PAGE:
The wonders of the internet. I was informed this week that a leading daily media outlet in Asuncion,… Paraguay, Ultima Hora, published a great article about my new book, Profits of Doom. The journalist,… Guido Rodriguez, emailed me to explain that the message of the book resonated with many people in his country.
The following is a Google Translate version of the article so read with that in mind:
I would translate the title of the book and Profits of Doom, the brilliant journalist, photographer and documentary filmmaker Antony Loewenstein.
His reading is very timely, because [President] Horacio Cartes has asked to end the antagonism between politicians and businessmen at the top of Panama.
Antagonism What is it?
The problem of the moment is the collusion between businessmen and politicians, forgetting others.
Cartes proposes a public-private partnership as a solution to our problems. Well, this alliance exists in Haiti (Loewenstein tells us) and has allowed the construction of an industrial complex.
Is not it very similar to the industrial complex that our government proposed to build on the Parana to Rio Tinto?
Comparisons aside, the fact is that in the industrial complex of Haiti are paid wages below the legal minimum wage (five dollars per day), and the happy resort aims to become a center for recruiting cheap labor for multinationals.
Needless to say that Haiti is a very poor country with huge problems: it has a 60% unemployment and need to import at least 75% of its rice.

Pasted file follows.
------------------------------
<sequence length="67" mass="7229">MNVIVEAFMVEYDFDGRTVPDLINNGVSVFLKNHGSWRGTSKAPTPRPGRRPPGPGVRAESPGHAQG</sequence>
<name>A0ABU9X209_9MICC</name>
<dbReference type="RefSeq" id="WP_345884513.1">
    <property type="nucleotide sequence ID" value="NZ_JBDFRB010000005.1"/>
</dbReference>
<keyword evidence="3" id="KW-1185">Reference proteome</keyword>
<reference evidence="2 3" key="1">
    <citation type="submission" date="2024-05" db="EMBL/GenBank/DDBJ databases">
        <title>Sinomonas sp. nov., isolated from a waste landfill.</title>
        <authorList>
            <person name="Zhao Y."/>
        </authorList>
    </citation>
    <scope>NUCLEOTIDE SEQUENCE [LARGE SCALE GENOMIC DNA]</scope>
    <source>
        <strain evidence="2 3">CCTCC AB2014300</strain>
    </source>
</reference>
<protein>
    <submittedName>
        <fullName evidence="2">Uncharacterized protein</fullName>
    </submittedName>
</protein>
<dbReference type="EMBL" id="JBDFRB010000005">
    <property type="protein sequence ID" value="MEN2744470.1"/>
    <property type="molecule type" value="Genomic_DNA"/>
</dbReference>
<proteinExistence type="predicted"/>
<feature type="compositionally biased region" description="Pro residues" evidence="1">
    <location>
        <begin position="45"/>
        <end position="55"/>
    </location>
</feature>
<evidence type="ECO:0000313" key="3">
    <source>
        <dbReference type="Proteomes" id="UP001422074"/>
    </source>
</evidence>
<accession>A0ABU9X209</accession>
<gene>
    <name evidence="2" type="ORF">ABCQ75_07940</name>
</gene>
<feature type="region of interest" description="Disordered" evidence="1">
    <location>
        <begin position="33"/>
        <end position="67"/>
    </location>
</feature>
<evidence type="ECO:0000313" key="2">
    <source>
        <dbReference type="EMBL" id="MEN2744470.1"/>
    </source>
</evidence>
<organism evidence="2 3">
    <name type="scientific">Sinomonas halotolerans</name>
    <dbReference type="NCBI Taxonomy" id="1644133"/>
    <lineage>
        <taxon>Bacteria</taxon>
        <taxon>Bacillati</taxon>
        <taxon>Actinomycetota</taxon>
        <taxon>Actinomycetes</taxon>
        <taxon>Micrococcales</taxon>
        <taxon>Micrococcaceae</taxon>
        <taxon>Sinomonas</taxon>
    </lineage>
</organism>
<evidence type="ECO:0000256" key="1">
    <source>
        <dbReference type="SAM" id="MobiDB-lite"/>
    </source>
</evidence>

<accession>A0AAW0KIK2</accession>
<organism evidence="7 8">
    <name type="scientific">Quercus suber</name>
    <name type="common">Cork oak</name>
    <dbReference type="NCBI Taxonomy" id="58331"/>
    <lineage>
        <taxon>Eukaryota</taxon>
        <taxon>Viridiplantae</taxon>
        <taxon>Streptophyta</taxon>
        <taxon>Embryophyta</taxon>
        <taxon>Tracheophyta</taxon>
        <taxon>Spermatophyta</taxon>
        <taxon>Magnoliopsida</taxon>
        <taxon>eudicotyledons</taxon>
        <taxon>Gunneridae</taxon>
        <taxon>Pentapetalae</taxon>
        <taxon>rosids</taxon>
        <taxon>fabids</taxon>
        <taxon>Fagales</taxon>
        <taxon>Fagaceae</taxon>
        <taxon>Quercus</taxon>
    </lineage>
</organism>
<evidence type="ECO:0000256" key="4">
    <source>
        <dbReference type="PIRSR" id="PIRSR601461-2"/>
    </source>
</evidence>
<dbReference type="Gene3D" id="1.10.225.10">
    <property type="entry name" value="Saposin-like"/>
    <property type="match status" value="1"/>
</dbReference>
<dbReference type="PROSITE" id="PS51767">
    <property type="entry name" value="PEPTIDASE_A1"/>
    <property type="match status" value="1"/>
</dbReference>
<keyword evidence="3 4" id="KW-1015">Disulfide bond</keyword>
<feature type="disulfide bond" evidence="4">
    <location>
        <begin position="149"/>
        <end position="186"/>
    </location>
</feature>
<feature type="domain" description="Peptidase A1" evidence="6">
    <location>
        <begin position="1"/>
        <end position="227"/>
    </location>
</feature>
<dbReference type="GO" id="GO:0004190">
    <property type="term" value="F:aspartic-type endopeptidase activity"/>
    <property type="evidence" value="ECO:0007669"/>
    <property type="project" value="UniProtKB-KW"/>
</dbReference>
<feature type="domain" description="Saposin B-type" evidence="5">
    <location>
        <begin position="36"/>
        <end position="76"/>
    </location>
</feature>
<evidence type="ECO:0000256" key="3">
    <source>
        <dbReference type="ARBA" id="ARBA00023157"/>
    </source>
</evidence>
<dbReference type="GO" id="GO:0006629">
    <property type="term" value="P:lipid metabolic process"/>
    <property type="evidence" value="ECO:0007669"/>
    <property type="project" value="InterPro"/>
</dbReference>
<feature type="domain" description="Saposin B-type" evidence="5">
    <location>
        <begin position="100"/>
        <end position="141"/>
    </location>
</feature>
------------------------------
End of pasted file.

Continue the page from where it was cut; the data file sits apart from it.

What it shows is that Loewenstein overcoming those problems should not expect the entry of speculative capital.
After the devastating earthquake of 2010, the country received a good amount of dollars in international aid, the results were not as expected.
It was not only because of the inefficiency and corruption that was, but the error in judgment: speculative capital have no interest in developing any poor country.
By the way neoliberal little Haiti’s future, moreover with vast natural resources (gold, copper, zinc), now tempt multinationals.
This author calls the curse of natural resources, thinking about what happened in Papua New Guinea with the arrival of multinational corporations.
The most famous case is that of the Panguna Mine on the island of Bougainvillea, whose inhabitants took up arms against the exploitation of gold and copper which caused tremendous ecological destruction.
Rebels won, but at a high price: thousands of deaths, destruction, poverty. The culprit was the BCL company, formed by the public-private partnership of local government and Rio Tinto.
Iraq and Afghanistan are other cases studied in Profits of Doom. Iraq’s oil wealth is obvious, what is less known are the mineral deposits in Afghanistan, which attract the attention of companies not necessarily charitable.
Another common feature of these two countries was the privatization of war.
For reasons of supposed efficiency, was entrusted to private companies, the food, the intelligence services and security, say the privatization of war.
In late 2012 (says Loewenstein), had 109,000 private contractors in Afghanistan, nearly twice the number of soldiers.
It has the private sector efficiency, but that the mercenaries earn much more than the soldiers of the occupying armies.
Decidedly, this little privatizing model can promise to Paraguay.